$78.00 in charges from Megan Auer for treatment Plaintiff sought for chest
pain and mini-strokes stemming from stress, anxiety, and trauma;
$199.53 in charges from Interpath Laboratory, Inc. for treatment Plaintiff
sought for anxiety and blood tests related to the worsening of her heart
$165.75 in charges from William McCord for treatment Plaintiff sought for
chest pain induced by stress and anxiety.
Based on these charges and the evidence supporting them, the Court awards
Plaintiff $558.94 in Medicare reimbursement costs.
C. PAIN AND SUFFERING, MENTAL ANGUISH, LOSS OF ENJOYMENT OF
Plaintiff requests an award of $150,000.00 for past pain and suffering, mental
anguish, and loss of enjoyment of life and $60,000 for future pain and suffering, mental
anguish, and loss of enjoyment of life. The Court, however, finds that a total award of
$10,000 is more appropriate in this case.
At the evidentiary hearing, Plaintiff testified to the struggles she has experienced
since the incident. She explained how she moved away from Colorado out of fear that
the Defendant might come to her home. She added that she can no longer trust
medical professionals, struggles to leave her house or accomplish daily activity, and has
been diagnosed with PTSD, bipolar, anxiety, and major depressive disorder. Plaintiff
contends that she takes a number of medications related to these diagnoses following
the incident. Plaintiff’s daughter also testified on Plaintiff’s behalf. She reiterated that,
since the incident, Plaintiff has struggled to leave the house or get out of bed. She
added that she takes care of Plaintiff’s daily needs, including doing her grocery
shopping, paying her bills, and reminding her to take her medications.
Nonetheless, the record does not support Plaintiff’s or Plaintiff’s daughter’s
contentions. Although Plaintiff testified that she struggles to leave her home or get out
of bed, Plaintiff also testified that she went camping for over five months after leaving
Colorado. Further, although Plaintiff contends that she distrusts medical professionals,
her testimony that she sees numerous doctors and attends myriad medical
appointments strongly suggests otherwise. Plaintiff submitted some medical evidence
from her primary care physician, but none of these documents support her testimony
that she has debilitating pain and suffering as a result of Defendant’s conduct. Nor do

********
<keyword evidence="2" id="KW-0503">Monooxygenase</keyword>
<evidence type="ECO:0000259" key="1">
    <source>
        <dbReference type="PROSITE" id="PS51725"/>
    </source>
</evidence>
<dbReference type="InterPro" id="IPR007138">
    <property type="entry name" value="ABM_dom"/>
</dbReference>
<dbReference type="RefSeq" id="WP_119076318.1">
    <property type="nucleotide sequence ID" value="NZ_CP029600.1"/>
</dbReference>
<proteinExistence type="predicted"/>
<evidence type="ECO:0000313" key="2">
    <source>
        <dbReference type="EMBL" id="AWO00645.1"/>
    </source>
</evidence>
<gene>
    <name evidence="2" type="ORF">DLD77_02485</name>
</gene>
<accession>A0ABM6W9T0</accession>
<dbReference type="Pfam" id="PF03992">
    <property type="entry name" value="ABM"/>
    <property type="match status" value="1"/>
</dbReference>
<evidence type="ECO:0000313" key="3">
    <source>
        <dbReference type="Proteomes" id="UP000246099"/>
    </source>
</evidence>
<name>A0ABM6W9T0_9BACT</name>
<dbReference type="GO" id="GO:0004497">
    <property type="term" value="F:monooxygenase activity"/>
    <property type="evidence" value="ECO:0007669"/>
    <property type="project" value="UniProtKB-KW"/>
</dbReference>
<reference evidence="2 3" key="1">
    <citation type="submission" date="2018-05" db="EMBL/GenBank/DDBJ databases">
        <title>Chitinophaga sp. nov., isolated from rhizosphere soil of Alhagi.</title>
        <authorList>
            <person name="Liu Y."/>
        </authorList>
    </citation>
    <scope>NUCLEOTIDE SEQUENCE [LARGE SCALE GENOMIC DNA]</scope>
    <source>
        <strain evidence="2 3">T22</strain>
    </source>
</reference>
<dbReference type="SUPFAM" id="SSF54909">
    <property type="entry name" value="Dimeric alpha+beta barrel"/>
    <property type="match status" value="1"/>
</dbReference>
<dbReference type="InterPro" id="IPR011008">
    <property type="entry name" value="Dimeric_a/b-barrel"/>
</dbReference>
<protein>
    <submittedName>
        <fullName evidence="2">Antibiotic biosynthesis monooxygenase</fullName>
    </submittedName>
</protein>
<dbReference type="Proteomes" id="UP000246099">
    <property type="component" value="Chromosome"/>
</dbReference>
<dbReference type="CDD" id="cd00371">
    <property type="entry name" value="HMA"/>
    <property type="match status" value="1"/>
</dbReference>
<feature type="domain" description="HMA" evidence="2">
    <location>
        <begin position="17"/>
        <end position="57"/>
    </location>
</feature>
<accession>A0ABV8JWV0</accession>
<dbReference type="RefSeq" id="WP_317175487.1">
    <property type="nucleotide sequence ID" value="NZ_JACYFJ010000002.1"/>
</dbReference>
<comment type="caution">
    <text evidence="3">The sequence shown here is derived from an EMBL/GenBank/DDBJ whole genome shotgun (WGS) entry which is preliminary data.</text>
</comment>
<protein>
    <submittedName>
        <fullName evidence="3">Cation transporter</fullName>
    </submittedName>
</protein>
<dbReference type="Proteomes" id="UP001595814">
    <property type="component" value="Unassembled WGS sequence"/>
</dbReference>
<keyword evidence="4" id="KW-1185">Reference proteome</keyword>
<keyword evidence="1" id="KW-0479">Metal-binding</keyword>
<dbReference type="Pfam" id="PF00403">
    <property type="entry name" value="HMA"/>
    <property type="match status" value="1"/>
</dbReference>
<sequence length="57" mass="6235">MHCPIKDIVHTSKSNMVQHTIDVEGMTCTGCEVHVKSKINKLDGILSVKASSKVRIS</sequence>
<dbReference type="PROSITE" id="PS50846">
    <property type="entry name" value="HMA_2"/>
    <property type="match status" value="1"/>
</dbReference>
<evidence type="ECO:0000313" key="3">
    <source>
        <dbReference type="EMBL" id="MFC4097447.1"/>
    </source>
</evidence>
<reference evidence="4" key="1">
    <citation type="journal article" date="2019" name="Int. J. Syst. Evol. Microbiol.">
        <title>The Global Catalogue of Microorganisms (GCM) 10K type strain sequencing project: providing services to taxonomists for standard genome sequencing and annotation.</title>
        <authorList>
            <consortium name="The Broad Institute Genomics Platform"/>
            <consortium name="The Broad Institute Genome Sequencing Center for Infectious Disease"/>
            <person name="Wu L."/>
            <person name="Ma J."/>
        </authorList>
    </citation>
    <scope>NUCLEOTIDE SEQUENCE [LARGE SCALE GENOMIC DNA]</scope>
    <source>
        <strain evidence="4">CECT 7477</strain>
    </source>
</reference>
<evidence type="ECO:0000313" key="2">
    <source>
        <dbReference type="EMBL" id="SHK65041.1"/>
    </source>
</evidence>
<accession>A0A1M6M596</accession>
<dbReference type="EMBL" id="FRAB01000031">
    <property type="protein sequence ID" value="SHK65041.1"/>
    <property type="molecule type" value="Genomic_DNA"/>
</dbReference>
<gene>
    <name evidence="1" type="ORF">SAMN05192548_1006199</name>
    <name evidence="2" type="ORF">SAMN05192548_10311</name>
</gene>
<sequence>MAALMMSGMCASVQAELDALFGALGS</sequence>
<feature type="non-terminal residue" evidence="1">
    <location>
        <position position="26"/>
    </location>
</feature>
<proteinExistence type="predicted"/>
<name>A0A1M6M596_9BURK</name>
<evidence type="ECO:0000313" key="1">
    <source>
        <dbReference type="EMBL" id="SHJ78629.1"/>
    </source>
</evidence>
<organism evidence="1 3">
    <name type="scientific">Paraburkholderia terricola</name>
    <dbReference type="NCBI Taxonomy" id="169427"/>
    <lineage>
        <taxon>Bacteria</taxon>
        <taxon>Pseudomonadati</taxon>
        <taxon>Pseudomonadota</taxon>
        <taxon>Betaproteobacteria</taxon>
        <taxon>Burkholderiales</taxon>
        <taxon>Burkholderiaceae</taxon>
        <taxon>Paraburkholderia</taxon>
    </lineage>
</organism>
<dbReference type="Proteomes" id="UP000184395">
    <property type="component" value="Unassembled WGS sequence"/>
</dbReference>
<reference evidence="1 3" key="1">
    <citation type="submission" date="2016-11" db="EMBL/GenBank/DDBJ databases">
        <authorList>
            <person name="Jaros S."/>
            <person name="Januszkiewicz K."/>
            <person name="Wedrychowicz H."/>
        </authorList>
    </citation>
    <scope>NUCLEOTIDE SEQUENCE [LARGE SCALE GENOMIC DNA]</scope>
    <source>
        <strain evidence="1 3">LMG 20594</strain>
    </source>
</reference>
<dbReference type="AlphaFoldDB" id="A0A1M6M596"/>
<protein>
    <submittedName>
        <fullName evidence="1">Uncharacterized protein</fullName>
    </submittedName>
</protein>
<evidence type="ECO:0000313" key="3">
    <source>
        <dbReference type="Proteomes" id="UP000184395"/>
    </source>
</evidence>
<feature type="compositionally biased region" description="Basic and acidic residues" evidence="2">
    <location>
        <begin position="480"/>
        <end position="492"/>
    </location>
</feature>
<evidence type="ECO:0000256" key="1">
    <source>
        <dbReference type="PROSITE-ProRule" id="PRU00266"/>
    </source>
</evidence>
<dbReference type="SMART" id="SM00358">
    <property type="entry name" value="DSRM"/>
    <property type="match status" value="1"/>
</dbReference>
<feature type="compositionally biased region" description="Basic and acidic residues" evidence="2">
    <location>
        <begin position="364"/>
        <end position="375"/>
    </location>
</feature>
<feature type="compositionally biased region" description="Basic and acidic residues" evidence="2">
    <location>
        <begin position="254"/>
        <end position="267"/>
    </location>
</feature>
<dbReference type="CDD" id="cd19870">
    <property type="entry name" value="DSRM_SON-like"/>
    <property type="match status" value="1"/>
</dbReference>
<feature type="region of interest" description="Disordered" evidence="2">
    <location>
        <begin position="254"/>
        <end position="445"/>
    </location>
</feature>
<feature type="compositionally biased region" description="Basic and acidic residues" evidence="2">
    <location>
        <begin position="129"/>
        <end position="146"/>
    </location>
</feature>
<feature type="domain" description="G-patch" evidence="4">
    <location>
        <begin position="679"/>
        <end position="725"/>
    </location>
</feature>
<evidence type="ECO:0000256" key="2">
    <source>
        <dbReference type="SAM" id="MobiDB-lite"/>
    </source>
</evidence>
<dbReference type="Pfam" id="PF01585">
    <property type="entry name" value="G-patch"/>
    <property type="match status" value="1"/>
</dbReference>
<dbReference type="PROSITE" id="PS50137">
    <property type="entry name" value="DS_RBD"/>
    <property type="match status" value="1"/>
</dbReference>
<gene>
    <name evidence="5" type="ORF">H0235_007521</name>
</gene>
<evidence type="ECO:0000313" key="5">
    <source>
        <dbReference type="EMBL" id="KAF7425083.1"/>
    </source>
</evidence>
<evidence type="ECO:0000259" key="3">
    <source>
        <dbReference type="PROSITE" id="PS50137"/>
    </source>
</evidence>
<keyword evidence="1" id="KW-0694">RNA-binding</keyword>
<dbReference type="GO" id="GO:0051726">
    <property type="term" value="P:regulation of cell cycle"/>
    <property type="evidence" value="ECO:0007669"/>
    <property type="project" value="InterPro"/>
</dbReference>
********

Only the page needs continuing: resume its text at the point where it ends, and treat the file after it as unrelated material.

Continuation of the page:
her medical records suggest that she is undergoing mental health therapy for her
mental illnesses or that she plans to do so. Instead, these documents reflect that, over
the course of the past year, Plaintiff has sought treatment for the following medical
reasons: urinary tract infections, a colonoscopy, an annual exam, routine blood
pressure checks, depression and insomnia medication refill requests, pain in her knees
and ankles, and mouth ulcers. (Doc. # 51-4.)
More importantly, at the evidentiary hearing, Plaintiff presented no medical
testimony about her mental and emotional impairments. She also struggled to recall or
detail the reasons for many of her medical bills and hospital visits. Plaintiff has not
submitted any sworn affidavits or letters from any of her multiple treatment providers.
Without such evidence, the Court cannot award Plaintiff all she requests or attribute all
her debilitating symptoms directly to Defendant’s conduct, especially considering
Plaintiff’s testimony and records reflecting that (1) Plaintiff experienced significant
trauma before the underlying incident, including a previous sexual assault for which she
sought therapy; and (2) Plaintiff suffered from several medical issues before the
incident, including a heart condition, fibromyalgia, and high blood pressure—all of which
she now attributes in part to Defendant’s conduct.
The Court nonetheless recognizes that Plaintiff has experienced some pain and
suffering, mental anguish, and loss of enjoyment of life as a result of the underlying
incident. The Court therefore awards Plaintiff $5,000.00 for past pain and suffering,
mental anguish, and loss of enjoyment of life, and $5,000.00 for future pain and
suffering, mental anguish, and loss of enjoyment of life.
Accordingly, on consideration of Plaintiffs’ Motion for Default Judgment, the
evidence presented at the evidentiary hearing, and Plaintiff’s supplemental briefing, the
Court hereby ORDERS as follows:
Plaintiff’s Motion for Default Judgment (Doc. # 34) is GRANTED. Default
Judgment is entered against Defendant Juan Ramon Aranda.
The Court finds that Defendant Aranda is liable to Plaintiff in the following
$558.94 in Medicare reimbursement costs;
$10,000 in damages for past and future pain and suffering,
mental anguish, and loss of enjoyment of life; and
Prejudgment interest at the legal rate of 8% compounded
annually from December 29, 2015 1 until the date of this
judgment, to be awarded on the $558.94 damage amount
DATED: November 30, 2017
BY THE COURT:
CHRISTINE M. ARGUELLO
United States District Judge
This represents the latest date on which Plaintiff incurred the claimed Medicare reimbursement